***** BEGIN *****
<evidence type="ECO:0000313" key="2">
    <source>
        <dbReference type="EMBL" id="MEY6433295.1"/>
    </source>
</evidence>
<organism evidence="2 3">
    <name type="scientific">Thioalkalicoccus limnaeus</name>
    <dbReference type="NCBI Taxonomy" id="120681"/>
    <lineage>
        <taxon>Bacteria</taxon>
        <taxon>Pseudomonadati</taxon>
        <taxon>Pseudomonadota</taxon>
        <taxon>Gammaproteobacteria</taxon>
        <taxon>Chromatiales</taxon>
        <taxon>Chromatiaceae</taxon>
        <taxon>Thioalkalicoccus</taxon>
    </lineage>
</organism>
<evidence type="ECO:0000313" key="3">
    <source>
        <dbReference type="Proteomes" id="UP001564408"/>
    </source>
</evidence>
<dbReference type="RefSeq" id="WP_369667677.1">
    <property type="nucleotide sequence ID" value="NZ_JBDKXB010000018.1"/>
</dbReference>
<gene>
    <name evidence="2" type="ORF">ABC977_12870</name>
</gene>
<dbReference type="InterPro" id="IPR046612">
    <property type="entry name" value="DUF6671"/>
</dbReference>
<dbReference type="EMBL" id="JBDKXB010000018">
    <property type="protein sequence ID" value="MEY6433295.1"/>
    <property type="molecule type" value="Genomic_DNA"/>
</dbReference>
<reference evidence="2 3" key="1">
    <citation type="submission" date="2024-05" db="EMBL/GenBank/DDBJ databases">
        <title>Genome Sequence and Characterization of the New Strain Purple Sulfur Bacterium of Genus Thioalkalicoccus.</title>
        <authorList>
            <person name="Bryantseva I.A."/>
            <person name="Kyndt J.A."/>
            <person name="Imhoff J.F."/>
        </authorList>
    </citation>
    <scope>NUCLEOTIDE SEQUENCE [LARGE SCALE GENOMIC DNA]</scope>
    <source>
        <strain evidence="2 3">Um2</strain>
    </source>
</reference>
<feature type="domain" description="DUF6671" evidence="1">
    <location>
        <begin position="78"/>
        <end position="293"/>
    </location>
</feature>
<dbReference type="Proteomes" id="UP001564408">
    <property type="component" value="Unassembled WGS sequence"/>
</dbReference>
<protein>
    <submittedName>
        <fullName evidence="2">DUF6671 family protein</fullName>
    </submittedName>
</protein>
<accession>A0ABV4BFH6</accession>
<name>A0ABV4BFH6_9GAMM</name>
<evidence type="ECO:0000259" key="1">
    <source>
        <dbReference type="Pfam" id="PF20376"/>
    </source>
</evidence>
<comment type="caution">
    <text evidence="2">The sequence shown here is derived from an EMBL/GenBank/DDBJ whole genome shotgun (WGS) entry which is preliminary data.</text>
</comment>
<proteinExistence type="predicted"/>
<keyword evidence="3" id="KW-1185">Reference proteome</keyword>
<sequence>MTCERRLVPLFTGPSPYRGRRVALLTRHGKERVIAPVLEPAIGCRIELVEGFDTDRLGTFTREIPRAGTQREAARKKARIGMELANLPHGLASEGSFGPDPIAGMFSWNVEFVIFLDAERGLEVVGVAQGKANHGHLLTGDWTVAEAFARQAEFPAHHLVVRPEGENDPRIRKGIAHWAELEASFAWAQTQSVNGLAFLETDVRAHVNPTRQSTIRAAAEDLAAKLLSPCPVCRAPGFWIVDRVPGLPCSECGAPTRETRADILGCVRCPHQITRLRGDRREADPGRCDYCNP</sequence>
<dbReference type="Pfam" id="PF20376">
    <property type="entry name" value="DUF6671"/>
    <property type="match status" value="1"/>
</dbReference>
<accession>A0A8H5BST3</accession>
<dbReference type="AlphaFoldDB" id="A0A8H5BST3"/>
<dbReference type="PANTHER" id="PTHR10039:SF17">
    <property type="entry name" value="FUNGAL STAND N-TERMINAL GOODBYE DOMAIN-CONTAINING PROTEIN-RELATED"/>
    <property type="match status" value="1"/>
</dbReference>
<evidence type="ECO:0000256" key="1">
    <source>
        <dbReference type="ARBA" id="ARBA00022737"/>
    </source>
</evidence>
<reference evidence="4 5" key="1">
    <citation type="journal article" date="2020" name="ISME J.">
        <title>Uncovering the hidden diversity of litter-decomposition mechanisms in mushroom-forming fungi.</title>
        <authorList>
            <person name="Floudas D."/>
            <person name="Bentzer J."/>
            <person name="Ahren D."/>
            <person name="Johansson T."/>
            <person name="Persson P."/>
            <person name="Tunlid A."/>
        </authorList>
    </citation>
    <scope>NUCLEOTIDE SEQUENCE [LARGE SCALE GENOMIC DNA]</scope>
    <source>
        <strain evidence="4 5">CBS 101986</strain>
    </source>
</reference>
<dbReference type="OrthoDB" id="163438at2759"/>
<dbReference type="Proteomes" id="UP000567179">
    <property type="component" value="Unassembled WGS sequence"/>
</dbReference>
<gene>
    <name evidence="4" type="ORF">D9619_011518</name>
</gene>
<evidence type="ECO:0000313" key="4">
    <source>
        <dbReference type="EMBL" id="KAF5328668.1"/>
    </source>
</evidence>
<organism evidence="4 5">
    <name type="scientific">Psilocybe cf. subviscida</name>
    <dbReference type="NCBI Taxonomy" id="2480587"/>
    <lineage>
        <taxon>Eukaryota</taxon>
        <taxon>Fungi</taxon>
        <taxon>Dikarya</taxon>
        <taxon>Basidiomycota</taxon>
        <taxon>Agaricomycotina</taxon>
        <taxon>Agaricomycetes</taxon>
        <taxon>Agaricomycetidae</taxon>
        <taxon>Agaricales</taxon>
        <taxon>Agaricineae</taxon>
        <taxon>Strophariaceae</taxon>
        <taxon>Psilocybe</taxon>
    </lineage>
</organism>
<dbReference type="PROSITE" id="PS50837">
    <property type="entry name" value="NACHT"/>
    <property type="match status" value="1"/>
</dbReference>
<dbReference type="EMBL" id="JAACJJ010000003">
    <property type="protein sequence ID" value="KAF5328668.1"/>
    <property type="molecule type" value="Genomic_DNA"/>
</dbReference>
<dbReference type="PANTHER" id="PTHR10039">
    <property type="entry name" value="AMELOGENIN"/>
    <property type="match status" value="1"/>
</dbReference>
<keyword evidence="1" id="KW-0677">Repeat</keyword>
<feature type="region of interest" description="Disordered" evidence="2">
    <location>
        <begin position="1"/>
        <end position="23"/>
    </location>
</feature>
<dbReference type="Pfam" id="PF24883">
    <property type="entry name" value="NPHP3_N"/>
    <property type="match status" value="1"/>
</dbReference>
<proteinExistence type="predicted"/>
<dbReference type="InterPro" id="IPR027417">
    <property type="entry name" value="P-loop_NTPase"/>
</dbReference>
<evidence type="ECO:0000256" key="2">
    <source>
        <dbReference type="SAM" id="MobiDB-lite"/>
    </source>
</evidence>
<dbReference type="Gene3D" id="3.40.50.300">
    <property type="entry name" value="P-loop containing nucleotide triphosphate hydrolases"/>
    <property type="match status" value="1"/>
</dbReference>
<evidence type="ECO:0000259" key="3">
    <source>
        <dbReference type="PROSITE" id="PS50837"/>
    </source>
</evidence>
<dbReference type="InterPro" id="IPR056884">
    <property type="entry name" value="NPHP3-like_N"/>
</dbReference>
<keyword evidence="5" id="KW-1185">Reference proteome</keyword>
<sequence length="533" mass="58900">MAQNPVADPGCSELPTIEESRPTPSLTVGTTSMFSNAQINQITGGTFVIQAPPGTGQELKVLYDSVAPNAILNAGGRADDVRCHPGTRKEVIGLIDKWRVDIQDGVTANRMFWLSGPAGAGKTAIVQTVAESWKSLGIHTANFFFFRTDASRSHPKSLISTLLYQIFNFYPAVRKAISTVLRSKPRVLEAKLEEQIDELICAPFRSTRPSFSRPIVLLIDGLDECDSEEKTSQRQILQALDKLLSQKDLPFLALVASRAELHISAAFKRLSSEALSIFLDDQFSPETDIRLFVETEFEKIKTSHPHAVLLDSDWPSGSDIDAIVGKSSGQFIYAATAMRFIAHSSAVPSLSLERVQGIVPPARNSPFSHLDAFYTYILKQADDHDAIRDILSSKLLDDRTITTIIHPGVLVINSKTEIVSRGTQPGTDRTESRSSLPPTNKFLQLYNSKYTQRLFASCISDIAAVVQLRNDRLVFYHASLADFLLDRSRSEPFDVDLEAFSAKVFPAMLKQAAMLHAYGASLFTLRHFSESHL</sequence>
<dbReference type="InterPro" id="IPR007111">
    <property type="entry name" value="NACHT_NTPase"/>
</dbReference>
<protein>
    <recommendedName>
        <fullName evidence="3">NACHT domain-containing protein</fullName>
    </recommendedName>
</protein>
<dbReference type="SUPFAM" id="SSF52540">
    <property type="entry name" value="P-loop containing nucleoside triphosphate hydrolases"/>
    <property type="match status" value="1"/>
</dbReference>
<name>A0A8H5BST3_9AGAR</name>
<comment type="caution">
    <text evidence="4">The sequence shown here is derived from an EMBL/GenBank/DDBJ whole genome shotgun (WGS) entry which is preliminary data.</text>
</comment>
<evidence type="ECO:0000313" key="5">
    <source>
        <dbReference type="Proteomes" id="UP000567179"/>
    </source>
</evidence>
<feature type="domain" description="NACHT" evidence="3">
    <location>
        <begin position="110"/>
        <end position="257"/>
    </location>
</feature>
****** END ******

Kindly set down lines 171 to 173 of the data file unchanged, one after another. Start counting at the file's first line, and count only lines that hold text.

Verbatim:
<dbReference type="Gene3D" id="3.40.50.300">
    <property type="entry name" value="P-loop containing nucleotide triphosphate hydrolases"/>
    <property type="match status" value="1"/>